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Julie Soleil Archambault

Associate Professor, Sociology and Anthropology

Julie Soleil Archambault
Mobile Secrets

I completed my PhD in anthropology at the School of Oriental and African Studies (University of London) in 2010 and held several teaching positions in England, including at the London School of Economics, the University of Birmingham and the University of Oxford, before joining the Department of Sociology and Anthropology at Concordia University in 2016.

Teaching activities

Teaching 2016-17

Honours seminar (ANTH 495)

Kinship and relatedness (ANTH 361)

Peoples and cultures of sub-Saharan Africa (ANTH 326)

History of anthropological thought (ANTH 301)

Writing ethnography (ANTH 620)


2022. 'Sweaty motions. Meaning, materiality and the emerging workout ethic in Mozambique', American Ethnologist, 49:3.

2021. 'In pursuit of fitness: bodywork, temporality, and self-improvement in Mozambique', Journal of Southern African Studies, 47(4): 521-539.

2021. 'Urban precarity and aspirational compromise: feeling otherwise in a Mozambican suburb', City & Society, special issue on Urban Precarity, 33(2): 303-323.

2021. 'Concrete violence, indifference and future-making in Mozambique', Critique of Anthropology, 41(1): 43-64.

2020. 'Rêves de béton et ontologies relationnelles dans une banlieue Mozambicaine', Anthropologie et sociétés, 44(1): 203-214.

2020. "In shape in Mozambique: bodywork and the different qualities of body fat”, Food, Fatness and Fitness: Critical Perspectives

2018. 'One beer, one block': concrete aspiration and the stuff of transformation in a Mozambican suburb, Journal of the Royal Anthropological Institute, 24(4):692-708.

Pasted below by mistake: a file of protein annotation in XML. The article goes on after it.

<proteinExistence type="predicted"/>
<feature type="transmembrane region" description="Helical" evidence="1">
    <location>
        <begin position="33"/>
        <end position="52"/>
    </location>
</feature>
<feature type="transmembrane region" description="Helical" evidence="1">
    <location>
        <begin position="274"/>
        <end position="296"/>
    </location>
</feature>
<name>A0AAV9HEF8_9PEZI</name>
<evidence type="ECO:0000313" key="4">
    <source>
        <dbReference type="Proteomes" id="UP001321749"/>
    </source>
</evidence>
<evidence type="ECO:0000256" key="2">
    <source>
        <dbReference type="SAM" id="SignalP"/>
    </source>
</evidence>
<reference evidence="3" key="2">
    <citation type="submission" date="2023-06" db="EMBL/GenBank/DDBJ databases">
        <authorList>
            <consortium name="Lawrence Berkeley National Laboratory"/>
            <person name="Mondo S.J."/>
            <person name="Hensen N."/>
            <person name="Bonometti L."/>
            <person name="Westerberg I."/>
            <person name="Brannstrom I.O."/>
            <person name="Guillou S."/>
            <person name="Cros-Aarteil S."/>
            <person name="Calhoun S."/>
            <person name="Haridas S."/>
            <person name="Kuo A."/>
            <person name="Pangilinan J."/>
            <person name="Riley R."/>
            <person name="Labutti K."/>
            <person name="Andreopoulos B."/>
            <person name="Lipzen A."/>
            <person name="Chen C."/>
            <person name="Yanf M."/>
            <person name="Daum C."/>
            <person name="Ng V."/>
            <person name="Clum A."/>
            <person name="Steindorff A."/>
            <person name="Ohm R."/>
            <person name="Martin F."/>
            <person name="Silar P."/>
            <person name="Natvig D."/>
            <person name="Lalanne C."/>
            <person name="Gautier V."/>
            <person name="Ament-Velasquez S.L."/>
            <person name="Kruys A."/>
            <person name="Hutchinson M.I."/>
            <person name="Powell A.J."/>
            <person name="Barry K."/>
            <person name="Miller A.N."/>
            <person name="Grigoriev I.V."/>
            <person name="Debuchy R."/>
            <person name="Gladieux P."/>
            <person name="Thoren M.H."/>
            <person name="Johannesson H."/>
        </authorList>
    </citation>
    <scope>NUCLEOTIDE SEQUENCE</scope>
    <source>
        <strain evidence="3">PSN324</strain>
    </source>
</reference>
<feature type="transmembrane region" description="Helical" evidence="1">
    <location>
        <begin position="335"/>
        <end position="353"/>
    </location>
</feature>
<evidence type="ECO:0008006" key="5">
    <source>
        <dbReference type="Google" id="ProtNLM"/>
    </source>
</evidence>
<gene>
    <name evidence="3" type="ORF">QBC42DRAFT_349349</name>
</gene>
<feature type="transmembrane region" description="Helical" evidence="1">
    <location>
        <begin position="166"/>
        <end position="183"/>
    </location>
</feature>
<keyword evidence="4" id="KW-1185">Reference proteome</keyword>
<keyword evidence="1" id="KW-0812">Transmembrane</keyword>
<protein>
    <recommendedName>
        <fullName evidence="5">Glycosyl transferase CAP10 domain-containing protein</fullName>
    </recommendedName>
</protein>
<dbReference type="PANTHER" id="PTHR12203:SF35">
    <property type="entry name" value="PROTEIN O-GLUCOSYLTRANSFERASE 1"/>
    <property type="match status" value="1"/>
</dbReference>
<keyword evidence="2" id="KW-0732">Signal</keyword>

2017. Mobile Secrets. Youth, intimacy and the politics of pretense in Mozambique, University of Chicago Press. 

2017. Cementing the future: from crisis to prosperity?, The Corridor, Tau Tavengwa and Leonie Newhouse(eds.), Max-Planck Institute, p. 37-39. 

2016. Taking love seriously in human-plant relations in Mozambique: toward an anthropology of affective encounters, Cultural Anthropology, 31 (2): 244-271.

2014.“Rhythms of insecurity and the pleasure of anticipation”, in Ethnographies of Uncertainty in Africa, edited by David Pratten and Elizabeth Cooper, Palgrave Macmillan, 'Critical Contributions to the Ethnography of Development’ series, pp. 129-148.

2013.Cruising through uncertainty: cell phones and the politics of display and disguise in Inhambane, Mozambique, American Ethnologist, 40(1):88-101.

2012. ‘Travelling while sitting down’: mobile phones, mobility and the communication landscape in Inhambane, Mozambique, Africa 82(3): 392-411.

2012. “Mobile phones and the “commercialization” of relationships: expressions of masculinity in Southern Mozambique”, in Gender and Modernity in Global Youth Cultures, edited by S. Dewey and K.Bison, Syracuse University Press, Syracuse, pp. 47-71.

2011.“Breaking up “because of the phone” and the transformative powers of information in Southern Mozambique”, New Media and Society, special issue on mobile communication and the developing world, 13(3):444-56.

2010. “La fièvre des téléphones portables: un chapitre de la ‘success story’ mozambicaine”, Politique africaine, no. 117:83-105.

2010. “ ‘À procura de rede’: redes de redistribuiçãoe modalidades de género na utilização do telefone móvel”, in Economia Extractiva e Desafios de Industrialização em Moçambique, edited by Luís deBrito, Carlos Nuno Castel-Branco, Instituto de Estudos Sociais e Economicos: Maputo, pp. 163-174. 

2009. “Being cool or being good: researching mobile phones in Mozambique”, Anthropology Matters, 11(2), 1-9.

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